By Cathy Goodfellow
The late Payne Stewart said, “But in the end it’s still a game of golf, and if at the end of the day you can’t shake hands with your opponents and still be friends, then you’ve missed the point.”
Since writing my first ever blog about what golf means to me, I have had a number of messages from people that read it. One person said, this makes me want to get out on the course with the girls; someone else said “truly captured it all” another said “how we should all understand the benefits of playing a round of golf.”
Why is it that golf courses are not full of golfers that feel this way? Is it because the cost of a round of golf continues to rise in an economic time where disposable income is sparse? Is it because it takes at least 4 ½ hours to play 18 holes? Is it because the many rules make it too complicated and intimidating?
The great organizations in our country that are the governing bodies of golf like Golf Canada, The National Golf Course Owners Association and the provincial association that I am most familiar with, the Golf Association of Ontario, have knowledgeable staff and volunteers that are passionate about doing their level best to help ensure that more and more golfers are able to experience the level of golf that fits them best. A task not for the faint heart.
We need to put our collective heads and hearts together and try to figure out how we can fill our courses. While it is important to develop young golfers to the elite level, I believe it is equally important to do everything possible to get ‘ordinary’ people enjoying the game – especially children. When I look at most golf courses, I don’t see many children and women. I believe that ‘the royal we’ need to create more fun events at our courses for this target group. It can be a win, win situation for all the stakeholders.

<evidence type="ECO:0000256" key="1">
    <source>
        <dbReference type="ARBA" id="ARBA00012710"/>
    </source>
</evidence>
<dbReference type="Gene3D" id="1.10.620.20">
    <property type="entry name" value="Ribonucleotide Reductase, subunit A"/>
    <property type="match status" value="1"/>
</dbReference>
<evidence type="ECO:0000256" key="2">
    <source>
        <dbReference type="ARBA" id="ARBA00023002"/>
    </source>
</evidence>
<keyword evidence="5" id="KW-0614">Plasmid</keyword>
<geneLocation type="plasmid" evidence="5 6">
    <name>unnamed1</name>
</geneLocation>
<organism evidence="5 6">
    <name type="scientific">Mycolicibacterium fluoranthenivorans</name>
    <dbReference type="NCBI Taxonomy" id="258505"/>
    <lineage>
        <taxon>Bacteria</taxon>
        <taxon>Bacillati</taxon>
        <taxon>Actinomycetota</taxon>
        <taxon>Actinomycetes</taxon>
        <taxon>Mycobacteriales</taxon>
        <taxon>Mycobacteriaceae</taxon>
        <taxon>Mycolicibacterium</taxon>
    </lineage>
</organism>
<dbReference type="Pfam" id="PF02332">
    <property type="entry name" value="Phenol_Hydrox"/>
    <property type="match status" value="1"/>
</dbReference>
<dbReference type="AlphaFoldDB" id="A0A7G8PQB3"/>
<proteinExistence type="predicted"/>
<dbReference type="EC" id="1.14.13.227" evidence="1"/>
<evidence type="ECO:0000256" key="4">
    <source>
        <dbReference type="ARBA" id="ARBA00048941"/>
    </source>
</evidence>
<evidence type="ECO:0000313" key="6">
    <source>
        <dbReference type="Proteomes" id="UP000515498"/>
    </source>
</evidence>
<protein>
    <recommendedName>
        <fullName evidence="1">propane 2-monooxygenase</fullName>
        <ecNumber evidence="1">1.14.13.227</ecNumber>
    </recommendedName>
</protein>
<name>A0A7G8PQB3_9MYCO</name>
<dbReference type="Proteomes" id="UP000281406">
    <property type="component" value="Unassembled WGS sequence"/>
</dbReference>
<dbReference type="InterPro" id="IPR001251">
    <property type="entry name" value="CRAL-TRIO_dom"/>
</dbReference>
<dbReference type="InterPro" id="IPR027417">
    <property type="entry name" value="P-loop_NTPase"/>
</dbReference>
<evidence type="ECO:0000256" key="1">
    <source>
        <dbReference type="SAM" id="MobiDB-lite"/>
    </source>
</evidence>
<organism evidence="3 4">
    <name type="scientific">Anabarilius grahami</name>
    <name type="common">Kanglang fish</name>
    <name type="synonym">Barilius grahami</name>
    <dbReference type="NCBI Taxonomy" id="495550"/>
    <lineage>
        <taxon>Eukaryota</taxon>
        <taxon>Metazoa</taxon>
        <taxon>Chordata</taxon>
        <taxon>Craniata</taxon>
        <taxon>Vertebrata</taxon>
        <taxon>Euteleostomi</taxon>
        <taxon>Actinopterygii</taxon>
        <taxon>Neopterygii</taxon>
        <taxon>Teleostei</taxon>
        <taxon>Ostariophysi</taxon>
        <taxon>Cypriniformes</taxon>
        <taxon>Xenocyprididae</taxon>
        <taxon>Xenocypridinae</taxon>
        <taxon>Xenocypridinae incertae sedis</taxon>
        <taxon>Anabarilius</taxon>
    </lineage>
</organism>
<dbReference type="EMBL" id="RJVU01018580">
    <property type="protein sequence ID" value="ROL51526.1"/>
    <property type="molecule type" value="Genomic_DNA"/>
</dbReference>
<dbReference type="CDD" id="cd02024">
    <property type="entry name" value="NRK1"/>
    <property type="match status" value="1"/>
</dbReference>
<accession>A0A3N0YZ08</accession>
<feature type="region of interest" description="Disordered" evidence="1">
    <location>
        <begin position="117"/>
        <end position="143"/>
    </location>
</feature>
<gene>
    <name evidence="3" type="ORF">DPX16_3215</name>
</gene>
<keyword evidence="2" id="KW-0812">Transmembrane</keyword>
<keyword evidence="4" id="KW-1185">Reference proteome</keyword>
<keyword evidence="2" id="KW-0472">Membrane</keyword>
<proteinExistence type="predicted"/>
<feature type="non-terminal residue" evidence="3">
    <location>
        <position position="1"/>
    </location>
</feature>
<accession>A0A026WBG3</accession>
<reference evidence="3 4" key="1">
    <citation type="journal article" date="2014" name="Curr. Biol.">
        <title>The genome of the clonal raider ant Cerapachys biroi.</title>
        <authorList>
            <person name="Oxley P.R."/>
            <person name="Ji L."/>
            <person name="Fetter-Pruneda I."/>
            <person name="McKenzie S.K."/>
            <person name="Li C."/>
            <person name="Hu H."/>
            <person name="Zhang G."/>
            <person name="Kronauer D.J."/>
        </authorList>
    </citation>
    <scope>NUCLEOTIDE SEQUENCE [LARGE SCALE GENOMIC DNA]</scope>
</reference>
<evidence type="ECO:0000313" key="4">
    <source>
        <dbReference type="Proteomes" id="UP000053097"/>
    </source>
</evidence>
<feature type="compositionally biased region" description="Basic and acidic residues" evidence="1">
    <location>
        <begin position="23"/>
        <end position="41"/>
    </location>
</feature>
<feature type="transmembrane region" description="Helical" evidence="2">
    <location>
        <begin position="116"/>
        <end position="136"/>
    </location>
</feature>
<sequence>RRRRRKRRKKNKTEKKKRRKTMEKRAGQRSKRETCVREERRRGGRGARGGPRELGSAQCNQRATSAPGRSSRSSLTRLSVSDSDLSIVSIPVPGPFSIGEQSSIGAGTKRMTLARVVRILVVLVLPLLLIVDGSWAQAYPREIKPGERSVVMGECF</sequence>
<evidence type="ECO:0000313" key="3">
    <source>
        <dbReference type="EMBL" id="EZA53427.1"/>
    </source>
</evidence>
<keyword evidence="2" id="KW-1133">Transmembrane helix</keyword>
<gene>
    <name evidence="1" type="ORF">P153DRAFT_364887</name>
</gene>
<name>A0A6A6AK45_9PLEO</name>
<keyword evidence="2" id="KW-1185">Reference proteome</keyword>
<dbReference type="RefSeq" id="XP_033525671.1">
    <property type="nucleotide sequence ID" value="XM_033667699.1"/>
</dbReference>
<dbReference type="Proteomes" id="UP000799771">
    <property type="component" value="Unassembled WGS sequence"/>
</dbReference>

Don’t get me wrong, when I golf, I don’t take a score card, I do pick my ball up and put it where ever I want and I do make sure that the people I golf with are actually people that have the same philosophy about golf as I do. But I do believe it is important to have a lesson or two – from a professional golf instructor – NOT YOUR HUSBAND/PARTNER ☺ to get the basics. Children should get a few lessons from a professional, not from their parents. I had a couple of lessons along with my children. It was a blast thanks to the knowledge and understanding from the golf professional. Everyone went away happy. Because really nobody likes to never hit the ball correctly.
I have great hope that my ‘pie in the sky’ view of what I think golf is, is actually attainable in the not too distant future. There are too many great people out there who have the same passion as I do. And I would like to say, if at the end of your game you can’t hug the people that you have spent time with on the golf course, then you have missed the point!
Cathy Goodfellow has worked in the education field for 24 years. In season she has also patrolled the pro shop at the Rivendell Golf Course in Verona, Ontario for 16 years.
An advocate for the sport, she has also worked for the GAO promoting the Golf For Kids Program and delivering the good news of the benefits of the GAO programs to the Ottawa Valley.
“I am a golfer but not in the ‘Golf Channel’ kind of way. I am passionate about all that golf has to offer and on any given Friday night you will find my husband and I with our friends golfing, dining and solving the problems of the world.”
If you want to chat with her (golf is usually the topic du jour) she can often be found on Twitter @goodfellowc29